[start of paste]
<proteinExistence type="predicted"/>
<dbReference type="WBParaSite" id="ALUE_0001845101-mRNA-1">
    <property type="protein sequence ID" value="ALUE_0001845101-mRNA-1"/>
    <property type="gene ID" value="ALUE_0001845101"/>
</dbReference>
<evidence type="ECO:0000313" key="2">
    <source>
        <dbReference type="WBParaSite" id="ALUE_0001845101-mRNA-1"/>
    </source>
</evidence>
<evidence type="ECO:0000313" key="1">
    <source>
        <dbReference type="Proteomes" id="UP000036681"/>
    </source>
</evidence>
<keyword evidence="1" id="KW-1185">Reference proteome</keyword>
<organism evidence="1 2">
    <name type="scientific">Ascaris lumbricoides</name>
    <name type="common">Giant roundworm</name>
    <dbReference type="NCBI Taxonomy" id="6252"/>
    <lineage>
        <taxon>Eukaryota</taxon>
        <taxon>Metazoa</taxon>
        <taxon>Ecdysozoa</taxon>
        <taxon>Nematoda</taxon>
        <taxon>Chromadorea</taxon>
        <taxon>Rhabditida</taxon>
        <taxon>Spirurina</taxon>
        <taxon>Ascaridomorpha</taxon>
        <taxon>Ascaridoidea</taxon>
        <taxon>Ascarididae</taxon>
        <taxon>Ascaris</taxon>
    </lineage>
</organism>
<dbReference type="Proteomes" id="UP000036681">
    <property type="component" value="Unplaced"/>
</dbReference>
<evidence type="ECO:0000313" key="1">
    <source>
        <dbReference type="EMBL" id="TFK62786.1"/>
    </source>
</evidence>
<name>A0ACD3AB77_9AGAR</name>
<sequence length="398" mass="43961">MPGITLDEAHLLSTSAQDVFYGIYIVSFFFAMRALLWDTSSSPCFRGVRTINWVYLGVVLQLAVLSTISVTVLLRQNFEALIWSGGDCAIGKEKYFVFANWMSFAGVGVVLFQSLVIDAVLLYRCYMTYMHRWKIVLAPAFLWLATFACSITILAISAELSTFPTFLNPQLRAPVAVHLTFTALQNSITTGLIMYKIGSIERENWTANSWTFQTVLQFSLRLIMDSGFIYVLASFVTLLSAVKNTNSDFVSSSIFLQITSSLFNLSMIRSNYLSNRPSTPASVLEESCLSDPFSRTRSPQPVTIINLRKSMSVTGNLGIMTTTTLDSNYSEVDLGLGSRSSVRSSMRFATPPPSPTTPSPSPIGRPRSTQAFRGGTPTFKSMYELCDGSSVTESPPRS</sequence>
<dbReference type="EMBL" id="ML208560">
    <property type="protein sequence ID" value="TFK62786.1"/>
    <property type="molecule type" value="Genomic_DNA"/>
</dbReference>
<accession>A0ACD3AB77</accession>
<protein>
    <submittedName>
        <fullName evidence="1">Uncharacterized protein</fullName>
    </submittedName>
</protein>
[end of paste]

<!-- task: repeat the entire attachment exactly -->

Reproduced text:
<proteinExistence type="predicted"/>
<dbReference type="WBParaSite" id="ALUE_0001845101-mRNA-1">
    <property type="protein sequence ID" value="ALUE_0001845101-mRNA-1"/>
    <property type="gene ID" value="ALUE_0001845101"/>
</dbReference>
<evidence type="ECO:0000313" key="2">
    <source>
        <dbReference type="WBParaSite" id="ALUE_0001845101-mRNA-1"/>
    </source>
</evidence>
<evidence type="ECO:0000313" key="1">
    <source>
        <dbReference type="Proteomes" id="UP000036681"/>
    </source>
</evidence>
<keyword evidence="1" id="KW-1185">Reference proteome</keyword>
<organism evidence="1 2">
    <name type="scientific">Ascaris lumbricoides</name>
    <name type="common">Giant roundworm</name>
    <dbReference type="NCBI Taxonomy" id="6252"/>
    <lineage>
        <taxon>Eukaryota</taxon>
        <taxon>Metazoa</taxon>
        <taxon>Ecdysozoa</taxon>
        <taxon>Nematoda</taxon>
        <taxon>Chromadorea</taxon>
        <taxon>Rhabditida</taxon>
        <taxon>Spirurina</taxon>
        <taxon>Ascaridomorpha</taxon>
        <taxon>Ascaridoidea</taxon>
        <taxon>Ascarididae</taxon>
        <taxon>Ascaris</taxon>
    </lineage>
</organism>
<dbReference type="Proteomes" id="UP000036681">
    <property type="component" value="Unplaced"/>
</dbReference>
<evidence type="ECO:0000313" key="1">
    <source>
        <dbReference type="EMBL" id="TFK62786.1"/>
    </source>
</evidence>
<name>A0ACD3AB77_9AGAR</name>
<sequence length="398" mass="43961">MPGITLDEAHLLSTSAQDVFYGIYIVSFFFAMRALLWDTSSSPCFRGVRTINWVYLGVVLQLAVLSTISVTVLLRQNFEALIWSGGDCAIGKEKYFVFANWMSFAGVGVVLFQSLVIDAVLLYRCYMTYMHRWKIVLAPAFLWLATFACSITILAISAELSTFPTFLNPQLRAPVAVHLTFTALQNSITTGLIMYKIGSIERENWTANSWTFQTVLQFSLRLIMDSGFIYVLASFVTLLSAVKNTNSDFVSSSIFLQITSSLFNLSMIRSNYLSNRPSTPASVLEESCLSDPFSRTRSPQPVTIINLRKSMSVTGNLGIMTTTTLDSNYSEVDLGLGSRSSVRSSMRFATPPPSPTTPSPSPIGRPRSTQAFRGGTPTFKSMYELCDGSSVTESPPRS</sequence>
<dbReference type="EMBL" id="ML208560">
    <property type="protein sequence ID" value="TFK62786.1"/>
    <property type="molecule type" value="Genomic_DNA"/>
</dbReference>
<accession>A0ACD3AB77</accession>
<protein>
    <submittedName>
        <fullName evidence="1">Uncharacterized protein</fullName>
    </submittedName>
</protein>